“While our coming migrations may not proceed fast enough to keep pace with our shifting climate, a growing body of evidence suggests they may be our best shot at preserving biodiversity and resilient human societies.” – Sonia Shah, The Next Great Migration: The Beauty and Terror of Life on the Move
Previous book reports: 2021 – February, January. 2020 – December, October, September, August, July, June, May, April, March, February, January. 2019 – December, November, October, September, May, April, March, February, January. 2018 – November, October, September, August, July, June, May, April, March, February and January.
Thoughts on reading for March
A lackluster month in many ways – overly long, filled with churning through the process of just trying to get things done. Reading hasn’t been the priority, and I feel its loss when I don’t have the time to indulge.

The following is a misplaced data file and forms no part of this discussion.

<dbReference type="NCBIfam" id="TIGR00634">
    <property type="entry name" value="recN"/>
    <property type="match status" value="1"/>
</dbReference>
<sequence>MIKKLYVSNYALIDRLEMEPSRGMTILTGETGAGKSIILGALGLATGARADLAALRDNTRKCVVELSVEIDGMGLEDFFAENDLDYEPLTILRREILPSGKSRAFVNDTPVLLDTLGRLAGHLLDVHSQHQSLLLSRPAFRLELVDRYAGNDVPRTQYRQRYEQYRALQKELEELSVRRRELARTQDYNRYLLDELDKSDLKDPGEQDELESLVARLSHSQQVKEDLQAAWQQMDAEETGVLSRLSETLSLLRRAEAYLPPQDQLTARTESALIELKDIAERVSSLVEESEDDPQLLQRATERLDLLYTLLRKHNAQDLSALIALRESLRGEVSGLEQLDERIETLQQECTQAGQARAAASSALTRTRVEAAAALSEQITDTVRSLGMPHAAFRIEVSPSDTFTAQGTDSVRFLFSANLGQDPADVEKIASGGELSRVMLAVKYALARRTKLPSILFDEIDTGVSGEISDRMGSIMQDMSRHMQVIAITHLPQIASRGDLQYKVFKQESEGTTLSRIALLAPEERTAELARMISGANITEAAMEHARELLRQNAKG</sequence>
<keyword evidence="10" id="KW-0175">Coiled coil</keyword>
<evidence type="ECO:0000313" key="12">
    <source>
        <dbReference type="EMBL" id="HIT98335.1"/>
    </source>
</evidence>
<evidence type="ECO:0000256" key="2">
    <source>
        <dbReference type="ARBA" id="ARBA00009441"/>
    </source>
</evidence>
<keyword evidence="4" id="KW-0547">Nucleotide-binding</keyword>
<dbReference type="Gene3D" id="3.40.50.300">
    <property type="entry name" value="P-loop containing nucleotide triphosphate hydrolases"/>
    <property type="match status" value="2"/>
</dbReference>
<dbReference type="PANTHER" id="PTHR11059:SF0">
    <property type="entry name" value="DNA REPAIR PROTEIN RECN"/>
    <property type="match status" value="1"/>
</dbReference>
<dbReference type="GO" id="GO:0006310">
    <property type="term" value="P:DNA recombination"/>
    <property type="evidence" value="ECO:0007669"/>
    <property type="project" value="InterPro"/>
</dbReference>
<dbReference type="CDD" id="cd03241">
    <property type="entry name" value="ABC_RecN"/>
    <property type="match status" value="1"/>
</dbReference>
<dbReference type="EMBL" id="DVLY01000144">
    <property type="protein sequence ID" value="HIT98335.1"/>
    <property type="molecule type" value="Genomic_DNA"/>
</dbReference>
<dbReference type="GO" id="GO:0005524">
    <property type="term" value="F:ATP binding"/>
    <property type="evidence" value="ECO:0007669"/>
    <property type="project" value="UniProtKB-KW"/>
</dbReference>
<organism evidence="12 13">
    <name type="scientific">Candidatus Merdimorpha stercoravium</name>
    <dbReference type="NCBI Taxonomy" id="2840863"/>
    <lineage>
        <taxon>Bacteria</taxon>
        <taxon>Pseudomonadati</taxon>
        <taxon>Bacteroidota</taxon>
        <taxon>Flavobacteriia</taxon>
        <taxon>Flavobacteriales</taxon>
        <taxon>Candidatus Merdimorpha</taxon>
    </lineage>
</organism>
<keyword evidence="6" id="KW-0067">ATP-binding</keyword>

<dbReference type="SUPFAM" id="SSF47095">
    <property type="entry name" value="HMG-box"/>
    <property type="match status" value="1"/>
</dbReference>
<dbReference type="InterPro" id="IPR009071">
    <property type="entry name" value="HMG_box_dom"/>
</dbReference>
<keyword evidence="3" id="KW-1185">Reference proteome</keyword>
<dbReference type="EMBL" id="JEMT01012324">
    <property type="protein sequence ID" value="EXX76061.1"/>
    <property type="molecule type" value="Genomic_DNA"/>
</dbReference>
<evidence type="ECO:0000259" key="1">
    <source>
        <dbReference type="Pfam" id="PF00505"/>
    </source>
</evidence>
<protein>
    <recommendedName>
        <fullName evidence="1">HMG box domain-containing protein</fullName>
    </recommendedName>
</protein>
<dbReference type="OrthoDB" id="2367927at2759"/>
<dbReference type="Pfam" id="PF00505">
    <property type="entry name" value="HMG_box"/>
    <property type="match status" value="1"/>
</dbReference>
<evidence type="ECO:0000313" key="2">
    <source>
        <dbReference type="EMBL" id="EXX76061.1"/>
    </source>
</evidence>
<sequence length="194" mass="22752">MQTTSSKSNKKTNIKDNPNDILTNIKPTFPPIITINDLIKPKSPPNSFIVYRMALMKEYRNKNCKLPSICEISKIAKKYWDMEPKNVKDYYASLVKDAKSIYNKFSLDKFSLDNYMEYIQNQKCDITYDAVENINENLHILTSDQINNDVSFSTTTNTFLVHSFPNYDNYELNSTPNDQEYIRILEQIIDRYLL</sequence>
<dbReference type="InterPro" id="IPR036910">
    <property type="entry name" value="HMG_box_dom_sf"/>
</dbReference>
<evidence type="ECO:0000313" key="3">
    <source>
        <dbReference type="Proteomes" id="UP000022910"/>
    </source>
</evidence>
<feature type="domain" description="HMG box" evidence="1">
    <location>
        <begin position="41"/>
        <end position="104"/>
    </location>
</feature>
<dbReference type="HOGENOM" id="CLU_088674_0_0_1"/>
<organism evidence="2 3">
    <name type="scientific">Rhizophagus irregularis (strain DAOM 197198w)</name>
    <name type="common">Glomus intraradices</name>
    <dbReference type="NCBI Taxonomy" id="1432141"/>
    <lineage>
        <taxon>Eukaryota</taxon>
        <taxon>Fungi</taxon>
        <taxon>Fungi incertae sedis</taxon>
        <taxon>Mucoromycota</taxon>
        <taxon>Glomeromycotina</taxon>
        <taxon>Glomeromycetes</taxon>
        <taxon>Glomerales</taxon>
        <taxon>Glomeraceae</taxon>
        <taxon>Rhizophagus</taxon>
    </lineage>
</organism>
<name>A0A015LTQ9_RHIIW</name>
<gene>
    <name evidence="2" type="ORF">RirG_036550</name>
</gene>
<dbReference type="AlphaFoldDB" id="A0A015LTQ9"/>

Still, I read quite a few things, but nothing really stood out.
*When the Body Says No – Gabor Maté
“…people do not become ill despite their lives but rather because of their lives. And life includes not only physical factors like diet, physical activity, and the environment, but also the internal milieu of thoughts and unconscious emotions that govern so much of our physiology, through the mechanisms of stress and the unity of the systems that modulate nerves, hormones, immunity, digestion, and cardiovascular function. Much disease could be prevented and healed if we fully understood the scientific evidence verifying the mind-body unity.”
Can stress kill you… or contribute to your early demise?